“Hi, I hope I’m not too late to contribute.” Alex extended his hand, palm upward. In it lay a shining gold piece about two inches across with a coat of arms and strange lettering around the edge. The coin bore the date 1898.

Ted’s eyes widened. “Where did you get this?”

“I found it in the wreckage of the diner, so really I’m just returning it to its proper owners. Do you know what it is?”

Ted picked up the gold medallion by its edges as if it was a delicate piece of china. “Yes, I saw others like this when I was prospecting in Alaska. It’s a Peter the Great medal.”

Alex took the piece back from Ted and examined it. “Isn’t that Russian lettering around the edge—Cyrillic alphabet?”

“Yes,” Ted pointed to the coat of arms. “And that’s the Tsar’s seal. You know that Alaska used to be part of Russia? Even after it became a U.S. territory, lots of Russians continued to live there. These medals were given to those Russians who had performed a special personal service to the Tsar. They’re very rare.”

“So, is it worth much?” asked Meghan.

“Oh, yes! A collector might pay as much as two-fifty for it.”

“Two hundred and fifty dollars?”

“No. Two hundred and fifty thousand dollars.”

The four stared in awe at the medal. Alex broke the silence. “Hello, Meghan. You probably don’t remember me from high school. It’s nice to see you again.” He smiled into her eyes and she felt herself blushing. No, I don’t remember you. How could I have forgotten that smile, those eyes, those shoulders… “Not surprising. I was a spotty little runt in those days.” And you were the Homecoming Queen, he thought. I worshipped you.

Alex held out the medal to Meghan, and as their fingers touched, she felt a charge of electricity between them.

“Thank you,” she breathed.

At that moment Barney Pfeffer pushed his way through the remaining guests to the group around Phyllis’ chair. He was panting and red-faced.

“I thought I should let you know. That Jeff Smith—or whoever he is— has checked himself out of the hospital. We don’t know where he’s headed, but he was making some pretty wild threats. He might be dangerous.”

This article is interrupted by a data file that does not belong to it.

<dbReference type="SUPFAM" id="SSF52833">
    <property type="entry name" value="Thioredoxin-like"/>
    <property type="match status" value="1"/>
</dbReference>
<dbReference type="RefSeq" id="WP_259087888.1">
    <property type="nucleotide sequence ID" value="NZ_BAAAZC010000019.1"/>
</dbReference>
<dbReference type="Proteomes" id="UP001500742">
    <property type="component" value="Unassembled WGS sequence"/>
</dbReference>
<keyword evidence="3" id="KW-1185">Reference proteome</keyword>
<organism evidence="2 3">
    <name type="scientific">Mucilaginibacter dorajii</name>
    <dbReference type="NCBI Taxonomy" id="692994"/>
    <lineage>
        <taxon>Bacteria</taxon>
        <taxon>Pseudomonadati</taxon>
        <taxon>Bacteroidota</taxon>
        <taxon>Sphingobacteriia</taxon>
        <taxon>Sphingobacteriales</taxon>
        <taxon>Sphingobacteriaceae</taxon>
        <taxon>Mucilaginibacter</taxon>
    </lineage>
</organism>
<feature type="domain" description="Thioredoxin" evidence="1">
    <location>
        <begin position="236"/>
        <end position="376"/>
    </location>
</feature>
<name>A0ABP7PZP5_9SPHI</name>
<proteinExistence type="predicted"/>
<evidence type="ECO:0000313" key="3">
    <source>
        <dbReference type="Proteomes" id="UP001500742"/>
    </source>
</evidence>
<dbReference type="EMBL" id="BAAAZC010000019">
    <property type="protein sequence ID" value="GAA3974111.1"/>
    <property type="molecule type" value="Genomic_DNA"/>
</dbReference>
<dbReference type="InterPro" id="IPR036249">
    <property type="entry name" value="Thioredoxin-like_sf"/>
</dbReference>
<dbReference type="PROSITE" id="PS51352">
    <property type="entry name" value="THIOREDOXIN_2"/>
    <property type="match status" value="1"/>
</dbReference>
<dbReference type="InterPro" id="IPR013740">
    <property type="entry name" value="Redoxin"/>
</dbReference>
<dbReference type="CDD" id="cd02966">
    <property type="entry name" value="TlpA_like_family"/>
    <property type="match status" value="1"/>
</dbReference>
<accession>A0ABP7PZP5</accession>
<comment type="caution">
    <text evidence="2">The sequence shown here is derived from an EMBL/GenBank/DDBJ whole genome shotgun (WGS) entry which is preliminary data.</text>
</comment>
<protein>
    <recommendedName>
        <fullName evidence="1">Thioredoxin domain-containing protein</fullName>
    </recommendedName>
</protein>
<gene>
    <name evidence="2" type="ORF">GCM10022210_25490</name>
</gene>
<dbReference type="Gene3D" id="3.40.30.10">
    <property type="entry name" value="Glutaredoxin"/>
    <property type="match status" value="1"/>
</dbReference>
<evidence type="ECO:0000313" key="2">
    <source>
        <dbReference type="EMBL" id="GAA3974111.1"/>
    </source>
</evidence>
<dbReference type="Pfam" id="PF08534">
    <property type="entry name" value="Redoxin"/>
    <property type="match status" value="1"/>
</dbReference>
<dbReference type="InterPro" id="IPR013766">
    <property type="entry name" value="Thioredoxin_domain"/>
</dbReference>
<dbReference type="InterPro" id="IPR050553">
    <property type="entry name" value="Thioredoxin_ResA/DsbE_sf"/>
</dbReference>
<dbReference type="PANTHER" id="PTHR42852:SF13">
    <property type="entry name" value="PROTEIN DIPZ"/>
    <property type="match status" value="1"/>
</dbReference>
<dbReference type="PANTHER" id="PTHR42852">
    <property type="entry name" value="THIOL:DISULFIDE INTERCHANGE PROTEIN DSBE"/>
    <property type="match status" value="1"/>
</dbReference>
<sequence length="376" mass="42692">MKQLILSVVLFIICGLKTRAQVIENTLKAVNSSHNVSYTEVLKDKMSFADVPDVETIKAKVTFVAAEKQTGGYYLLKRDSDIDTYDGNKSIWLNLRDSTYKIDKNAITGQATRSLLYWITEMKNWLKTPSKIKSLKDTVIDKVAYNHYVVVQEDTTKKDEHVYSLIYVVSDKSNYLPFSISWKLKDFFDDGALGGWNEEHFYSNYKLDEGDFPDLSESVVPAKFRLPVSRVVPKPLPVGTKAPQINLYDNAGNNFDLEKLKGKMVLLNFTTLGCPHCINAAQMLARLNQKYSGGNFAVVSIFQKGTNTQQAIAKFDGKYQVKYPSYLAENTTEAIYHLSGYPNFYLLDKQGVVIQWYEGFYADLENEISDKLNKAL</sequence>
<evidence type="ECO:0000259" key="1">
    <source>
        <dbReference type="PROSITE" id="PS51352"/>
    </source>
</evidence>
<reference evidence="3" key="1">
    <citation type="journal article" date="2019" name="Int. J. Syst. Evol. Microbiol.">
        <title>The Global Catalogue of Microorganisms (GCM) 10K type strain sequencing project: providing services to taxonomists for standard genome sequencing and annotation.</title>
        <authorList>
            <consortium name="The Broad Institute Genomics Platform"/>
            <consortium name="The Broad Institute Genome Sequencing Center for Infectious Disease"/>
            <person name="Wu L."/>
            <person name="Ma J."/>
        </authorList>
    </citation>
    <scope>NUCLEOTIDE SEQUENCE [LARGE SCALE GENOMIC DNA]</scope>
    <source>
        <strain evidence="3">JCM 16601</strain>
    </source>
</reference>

Bilan didn’t know what to make of Dr. Schwartz. Yes, he had been very helpful to Tawfiiq, and said flattering things about her brother’s intelligence and medical skill. But he completely ignored his own son. Only tonight had Bilan understood that Dwayne the dishwasher was her brother’s mentor’s son. Or perhaps with her limited English, she had misunderstood. And she was also confused by his keen interest in her twin daughters. Tawfiiq explained that Schwartz was conducting a long-term study into twins, something about nature and nurture, genetics and environment. The long words were unfamiliar to her. Duolingo concentrated on everyday situations, not scientific experiments.

            Her instinct as a mother was to protect her girls from Dr. Schwartz. She didn’t want them prodded and poked, examined and interrogated, even in the interest of science. There was something creepy about the doctor and his obsession with twins. Tawfiiq told her that he had been collecting data for over twenty-five years and was soon to publish a book that would assure his place not just in the medical sphere but make him world famous. Schwartz just needed one more case study to contrast with the very first case study in the book: twin girls who had been separated at birth and brought up in different circumstances. Astur and Aamlina would be the perfect contrast.

            “Sister, do this for me,” Tawfiiq urged. “With Dr. Schwartz’ recommendation I can get a position anywhere I want after my residency is completed. You can stop waiting tables and the girls can go to the best schools.” Tawfiiq had walked Bilan back to her cabin after the fundraiser. She made tea for them both after checking on the sleeping girls.

            Bilan sighed. “I don’t know. I’m going to talk to Dwayne first. It’s strange that his father has rejected him.  Maybe Phyllis or Amy can advise me. They are wise and have raised daughters.” She sipped her tea.

            Tawfiiq expelled an exasperated breath. “Don’t spoil this chance for me, Bilan! It could change your life too!”

            Bilan thought about the lump in her breast, resisting the urge to touch it. She had put off doing something about the lump for many reasons: not wanting to miss work, not being able to afford treatment, but above all fear of the diagnosis. But she knew she had to take action soon. Perhaps if she agreed to the twins’ participation in the study, the doctor might treat her for free. Do such things happen in America? Free healthcare? She would ask Phyllis.